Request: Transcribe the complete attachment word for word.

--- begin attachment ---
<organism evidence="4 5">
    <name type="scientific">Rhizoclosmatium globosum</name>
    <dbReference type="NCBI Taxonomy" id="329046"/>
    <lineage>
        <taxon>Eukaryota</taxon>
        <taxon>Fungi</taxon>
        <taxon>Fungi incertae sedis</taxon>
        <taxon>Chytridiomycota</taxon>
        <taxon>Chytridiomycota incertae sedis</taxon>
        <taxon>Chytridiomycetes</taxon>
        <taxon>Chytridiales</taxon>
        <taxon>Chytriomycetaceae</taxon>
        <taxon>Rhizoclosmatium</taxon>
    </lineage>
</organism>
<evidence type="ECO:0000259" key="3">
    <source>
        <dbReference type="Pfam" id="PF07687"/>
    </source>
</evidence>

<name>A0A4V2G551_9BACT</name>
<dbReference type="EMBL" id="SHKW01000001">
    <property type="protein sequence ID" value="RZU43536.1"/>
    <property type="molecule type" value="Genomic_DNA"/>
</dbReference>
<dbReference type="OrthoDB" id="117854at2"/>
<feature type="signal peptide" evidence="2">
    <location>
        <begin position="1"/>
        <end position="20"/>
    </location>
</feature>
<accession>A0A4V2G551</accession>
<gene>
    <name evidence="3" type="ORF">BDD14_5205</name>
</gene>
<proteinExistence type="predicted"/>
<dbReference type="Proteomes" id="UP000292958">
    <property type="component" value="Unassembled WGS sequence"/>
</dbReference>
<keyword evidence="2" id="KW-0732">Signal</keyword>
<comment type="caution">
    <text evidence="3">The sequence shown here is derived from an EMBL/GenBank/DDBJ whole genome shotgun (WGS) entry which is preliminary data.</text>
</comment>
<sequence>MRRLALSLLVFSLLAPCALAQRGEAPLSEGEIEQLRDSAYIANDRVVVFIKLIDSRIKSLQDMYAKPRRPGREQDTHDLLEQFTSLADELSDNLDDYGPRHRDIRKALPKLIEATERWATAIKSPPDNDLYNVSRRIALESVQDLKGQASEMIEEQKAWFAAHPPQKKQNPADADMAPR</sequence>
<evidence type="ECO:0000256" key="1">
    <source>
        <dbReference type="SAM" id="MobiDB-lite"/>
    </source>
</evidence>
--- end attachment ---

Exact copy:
<organism evidence="4 5">
    <name type="scientific">Rhizoclosmatium globosum</name>
    <dbReference type="NCBI Taxonomy" id="329046"/>
    <lineage>
        <taxon>Eukaryota</taxon>
        <taxon>Fungi</taxon>
        <taxon>Fungi incertae sedis</taxon>
        <taxon>Chytridiomycota</taxon>
        <taxon>Chytridiomycota incertae sedis</taxon>
        <taxon>Chytridiomycetes</taxon>
        <taxon>Chytridiales</taxon>
        <taxon>Chytriomycetaceae</taxon>
        <taxon>Rhizoclosmatium</taxon>
    </lineage>
</organism>
<evidence type="ECO:0000259" key="3">
    <source>
        <dbReference type="Pfam" id="PF07687"/>
    </source>
</evidence>

<name>A0A4V2G551_9BACT</name>
<dbReference type="EMBL" id="SHKW01000001">
    <property type="protein sequence ID" value="RZU43536.1"/>
    <property type="molecule type" value="Genomic_DNA"/>
</dbReference>
<dbReference type="OrthoDB" id="117854at2"/>
<feature type="signal peptide" evidence="2">
    <location>
        <begin position="1"/>
        <end position="20"/>
    </location>
</feature>
<accession>A0A4V2G551</accession>
<gene>
    <name evidence="3" type="ORF">BDD14_5205</name>
</gene>
<proteinExistence type="predicted"/>
<dbReference type="Proteomes" id="UP000292958">
    <property type="component" value="Unassembled WGS sequence"/>
</dbReference>
<keyword evidence="2" id="KW-0732">Signal</keyword>
<comment type="caution">
    <text evidence="3">The sequence shown here is derived from an EMBL/GenBank/DDBJ whole genome shotgun (WGS) entry which is preliminary data.</text>
</comment>
<sequence>MRRLALSLLVFSLLAPCALAQRGEAPLSEGEIEQLRDSAYIANDRVVVFIKLIDSRIKSLQDMYAKPRRPGREQDTHDLLEQFTSLADELSDNLDDYGPRHRDIRKALPKLIEATERWATAIKSPPDNDLYNVSRRIALESVQDLKGQASEMIEEQKAWFAAHPPQKKQNPADADMAPR</sequence>
<evidence type="ECO:0000256" key="1">
    <source>
        <dbReference type="SAM" id="MobiDB-lite"/>
    </source>
</evidence>